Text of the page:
Be careful of your words, for your words become your deeds;
Be careful of your deeds, for your deeds become your habits;
Be careful of your habits; for your habits become you character;
Be careful of your character, for your character becomes your destiny.
Individuals Act, Organizations Create Cultures

People are the engines that drive organizations. An organization`s productivity hinges upon the quality of work given by its workers. An organization`s impact on society depends upon the decisions of its leaders.

Individual actions shape organizational outcomes. Companies don`t give to the community without individuals choosing to be generous. Neither do businesses exploit shareholders and partners without the selfish actions of individuals. Corporate credibility relies on individual character.

However, organizations do develop cultures, and these are highly contagious. A culture of honesty and transparency positively pressures employees to act ethically, whereas a culture of corruption begets deceit. As Kouzes and Posner write, €œThe behavior that is modeled becomes the behavior that is followed.

Our System Is Based on Trust

Before 9/11, we flew the friendly skies with little concern for our safety. In the aftermath of the incident, airport security tightened to levels never before seen. To regain our trust, the Federal Aviation Administration had to adjust the measures taken to ensure passengers entering flights had been screened for weapons or other dangerous materials.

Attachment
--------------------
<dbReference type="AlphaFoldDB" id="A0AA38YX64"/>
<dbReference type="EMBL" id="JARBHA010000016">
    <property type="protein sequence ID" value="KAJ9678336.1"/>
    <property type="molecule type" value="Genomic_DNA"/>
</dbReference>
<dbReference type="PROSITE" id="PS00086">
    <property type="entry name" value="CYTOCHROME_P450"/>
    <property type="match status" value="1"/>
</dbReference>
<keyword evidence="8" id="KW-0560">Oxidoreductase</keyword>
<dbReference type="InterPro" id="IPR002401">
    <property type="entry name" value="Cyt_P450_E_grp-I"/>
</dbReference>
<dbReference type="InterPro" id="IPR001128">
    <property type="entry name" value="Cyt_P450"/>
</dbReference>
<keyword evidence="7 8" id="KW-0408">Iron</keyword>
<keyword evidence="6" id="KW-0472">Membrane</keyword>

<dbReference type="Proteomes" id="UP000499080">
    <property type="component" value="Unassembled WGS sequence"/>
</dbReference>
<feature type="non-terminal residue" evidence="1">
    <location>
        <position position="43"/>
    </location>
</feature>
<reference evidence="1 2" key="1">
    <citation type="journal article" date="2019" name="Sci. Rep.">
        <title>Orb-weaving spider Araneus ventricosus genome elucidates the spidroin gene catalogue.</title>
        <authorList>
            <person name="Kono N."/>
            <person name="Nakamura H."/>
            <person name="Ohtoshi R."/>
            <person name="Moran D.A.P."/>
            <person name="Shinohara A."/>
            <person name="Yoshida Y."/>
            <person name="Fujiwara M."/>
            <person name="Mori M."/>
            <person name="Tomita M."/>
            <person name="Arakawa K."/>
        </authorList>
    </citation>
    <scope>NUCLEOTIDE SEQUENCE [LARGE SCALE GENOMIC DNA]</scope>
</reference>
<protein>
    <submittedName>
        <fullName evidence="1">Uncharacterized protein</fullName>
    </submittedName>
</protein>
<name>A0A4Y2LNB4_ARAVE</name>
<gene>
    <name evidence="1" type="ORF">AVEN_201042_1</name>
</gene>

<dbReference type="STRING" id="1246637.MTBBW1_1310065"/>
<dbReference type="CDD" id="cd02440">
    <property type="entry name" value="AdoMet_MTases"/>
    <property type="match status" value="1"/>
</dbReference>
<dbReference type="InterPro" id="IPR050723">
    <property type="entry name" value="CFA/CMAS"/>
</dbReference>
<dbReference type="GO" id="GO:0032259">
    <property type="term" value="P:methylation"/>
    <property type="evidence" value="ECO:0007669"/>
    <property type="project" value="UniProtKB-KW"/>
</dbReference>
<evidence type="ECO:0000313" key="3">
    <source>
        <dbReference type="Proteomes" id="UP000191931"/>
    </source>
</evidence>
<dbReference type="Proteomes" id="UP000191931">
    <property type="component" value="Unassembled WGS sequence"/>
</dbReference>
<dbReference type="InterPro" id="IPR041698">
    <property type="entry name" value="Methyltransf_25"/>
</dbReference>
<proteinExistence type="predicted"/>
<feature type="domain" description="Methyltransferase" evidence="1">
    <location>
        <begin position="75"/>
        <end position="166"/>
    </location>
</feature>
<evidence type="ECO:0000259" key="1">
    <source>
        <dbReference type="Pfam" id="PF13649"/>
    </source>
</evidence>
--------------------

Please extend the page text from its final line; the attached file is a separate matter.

Just as trust is the bedrock of the airline industry, so to business must be transacted with an underlying foundation of trust. Early in the 21st Century, in the wake of widespread corporate scandals, good faith has been replaced by strict regulations. Where an executive`s word once sealed a deal, laws and safeguards have been implemented to protect us from fraud.

Once trust has been broken, restoring credibility takes extra effort. Leaders must learn to earn trust and prize it dearly.

The Legacy You Leave Is the Life You Lead

Deeds supersede creeds. Credibility is not founded upon intentions but on actions. Leaders inspire when they clearly articulate a message in words, but they etch their message in the hearts of those they lead when they model it day by day.

Hypocrisy is the trap door of a leader`s credibility. Fakes and phonies have a short shelf life in leadership, because when their credibility plummets, they have no platform of respect from which to lead.

You Can Make a Difference

Despite leaders who exploit, leaders who misinform, and leaders who control, people still crave leadership. In particular, people long for leaders who demonstrate character, who are willing to serve those they lead, and who operate with their team`s best interests in mind. As such, leaders who build their credibility and are willing to shoulder responsibility will always attract a following.

Now, like never before, character and credibility are essential to leadership. The great part is that you can make a difference. You can change the leadership culture by diligently attending to y our character. You can lead effectively by earning and leveraging credibility.